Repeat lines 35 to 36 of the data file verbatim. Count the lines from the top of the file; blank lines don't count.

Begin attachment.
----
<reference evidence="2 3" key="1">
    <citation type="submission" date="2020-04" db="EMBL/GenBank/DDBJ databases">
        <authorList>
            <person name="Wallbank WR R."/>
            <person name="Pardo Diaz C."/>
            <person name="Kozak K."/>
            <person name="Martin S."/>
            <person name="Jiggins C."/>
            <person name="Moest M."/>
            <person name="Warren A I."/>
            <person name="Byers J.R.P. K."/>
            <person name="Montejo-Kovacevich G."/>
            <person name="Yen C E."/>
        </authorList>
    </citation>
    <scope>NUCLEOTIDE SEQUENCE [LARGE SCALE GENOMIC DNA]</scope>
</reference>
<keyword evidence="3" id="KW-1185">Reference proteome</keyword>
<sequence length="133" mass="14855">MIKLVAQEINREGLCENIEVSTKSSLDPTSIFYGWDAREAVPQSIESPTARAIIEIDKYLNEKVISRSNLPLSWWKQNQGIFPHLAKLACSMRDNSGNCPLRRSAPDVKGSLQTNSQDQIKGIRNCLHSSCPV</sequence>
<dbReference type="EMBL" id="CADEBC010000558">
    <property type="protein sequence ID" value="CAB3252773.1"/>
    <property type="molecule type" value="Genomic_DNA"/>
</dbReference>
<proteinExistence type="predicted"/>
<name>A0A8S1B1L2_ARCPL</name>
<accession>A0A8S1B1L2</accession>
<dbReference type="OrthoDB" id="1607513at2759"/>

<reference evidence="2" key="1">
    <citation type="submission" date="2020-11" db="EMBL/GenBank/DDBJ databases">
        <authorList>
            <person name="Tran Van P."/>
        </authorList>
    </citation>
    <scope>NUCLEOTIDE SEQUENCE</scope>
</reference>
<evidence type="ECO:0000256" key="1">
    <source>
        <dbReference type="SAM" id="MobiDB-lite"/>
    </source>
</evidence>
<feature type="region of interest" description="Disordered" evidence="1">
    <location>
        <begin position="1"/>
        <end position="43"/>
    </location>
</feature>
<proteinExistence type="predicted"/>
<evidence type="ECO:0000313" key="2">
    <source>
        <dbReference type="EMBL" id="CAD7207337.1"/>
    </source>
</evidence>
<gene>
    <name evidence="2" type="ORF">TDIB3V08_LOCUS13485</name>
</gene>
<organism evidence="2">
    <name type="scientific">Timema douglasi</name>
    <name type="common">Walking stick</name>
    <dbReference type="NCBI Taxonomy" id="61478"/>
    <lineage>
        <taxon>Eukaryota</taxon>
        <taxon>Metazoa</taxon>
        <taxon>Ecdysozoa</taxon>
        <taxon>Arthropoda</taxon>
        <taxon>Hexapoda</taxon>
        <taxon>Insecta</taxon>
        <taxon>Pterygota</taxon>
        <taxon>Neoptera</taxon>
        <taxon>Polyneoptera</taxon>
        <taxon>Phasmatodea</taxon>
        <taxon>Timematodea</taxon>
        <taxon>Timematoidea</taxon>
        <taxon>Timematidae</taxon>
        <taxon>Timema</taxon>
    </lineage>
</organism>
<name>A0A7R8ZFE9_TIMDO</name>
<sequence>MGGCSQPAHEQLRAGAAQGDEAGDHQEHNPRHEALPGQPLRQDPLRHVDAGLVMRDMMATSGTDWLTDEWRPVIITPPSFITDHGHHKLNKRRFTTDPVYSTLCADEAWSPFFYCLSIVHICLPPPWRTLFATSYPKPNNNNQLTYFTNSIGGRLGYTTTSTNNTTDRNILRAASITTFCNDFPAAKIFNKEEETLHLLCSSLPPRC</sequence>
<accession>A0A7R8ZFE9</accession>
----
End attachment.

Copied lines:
</reference>
<evidence type="ECO:0000256" key="1">